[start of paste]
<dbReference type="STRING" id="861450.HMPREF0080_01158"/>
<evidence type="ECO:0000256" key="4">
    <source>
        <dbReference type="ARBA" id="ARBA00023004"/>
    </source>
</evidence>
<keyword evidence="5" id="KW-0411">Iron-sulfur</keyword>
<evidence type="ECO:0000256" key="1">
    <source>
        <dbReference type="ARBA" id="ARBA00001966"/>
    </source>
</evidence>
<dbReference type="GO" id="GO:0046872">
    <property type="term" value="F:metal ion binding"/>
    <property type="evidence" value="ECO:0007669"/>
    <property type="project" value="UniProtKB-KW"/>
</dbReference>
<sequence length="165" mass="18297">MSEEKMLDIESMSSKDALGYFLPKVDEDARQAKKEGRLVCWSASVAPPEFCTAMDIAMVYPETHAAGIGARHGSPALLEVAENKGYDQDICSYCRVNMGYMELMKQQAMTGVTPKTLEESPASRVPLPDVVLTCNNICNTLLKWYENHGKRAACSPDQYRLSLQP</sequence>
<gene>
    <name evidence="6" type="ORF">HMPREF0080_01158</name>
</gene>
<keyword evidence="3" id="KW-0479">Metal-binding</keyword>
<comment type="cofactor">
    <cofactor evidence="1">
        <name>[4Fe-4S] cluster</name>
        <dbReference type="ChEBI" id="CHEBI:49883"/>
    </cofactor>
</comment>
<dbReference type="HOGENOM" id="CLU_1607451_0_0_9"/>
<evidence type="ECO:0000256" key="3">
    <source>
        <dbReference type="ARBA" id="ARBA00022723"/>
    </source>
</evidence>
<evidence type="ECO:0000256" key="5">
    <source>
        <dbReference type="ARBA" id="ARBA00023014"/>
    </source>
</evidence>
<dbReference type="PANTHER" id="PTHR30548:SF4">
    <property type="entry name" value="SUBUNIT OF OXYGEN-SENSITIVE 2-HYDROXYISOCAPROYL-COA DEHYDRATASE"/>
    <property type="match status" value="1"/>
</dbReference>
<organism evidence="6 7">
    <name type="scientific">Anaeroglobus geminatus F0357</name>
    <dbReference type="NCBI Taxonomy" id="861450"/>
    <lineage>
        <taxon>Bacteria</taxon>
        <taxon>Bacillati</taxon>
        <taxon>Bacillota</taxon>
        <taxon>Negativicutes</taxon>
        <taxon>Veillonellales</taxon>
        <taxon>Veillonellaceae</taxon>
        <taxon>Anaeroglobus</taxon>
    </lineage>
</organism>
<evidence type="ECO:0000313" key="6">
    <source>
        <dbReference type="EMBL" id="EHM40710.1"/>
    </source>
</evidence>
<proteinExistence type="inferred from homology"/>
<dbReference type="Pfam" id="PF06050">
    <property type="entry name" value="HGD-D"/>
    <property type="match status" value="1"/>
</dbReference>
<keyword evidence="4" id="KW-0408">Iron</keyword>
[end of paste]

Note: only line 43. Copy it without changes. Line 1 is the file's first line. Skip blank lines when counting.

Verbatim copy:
</dbReference>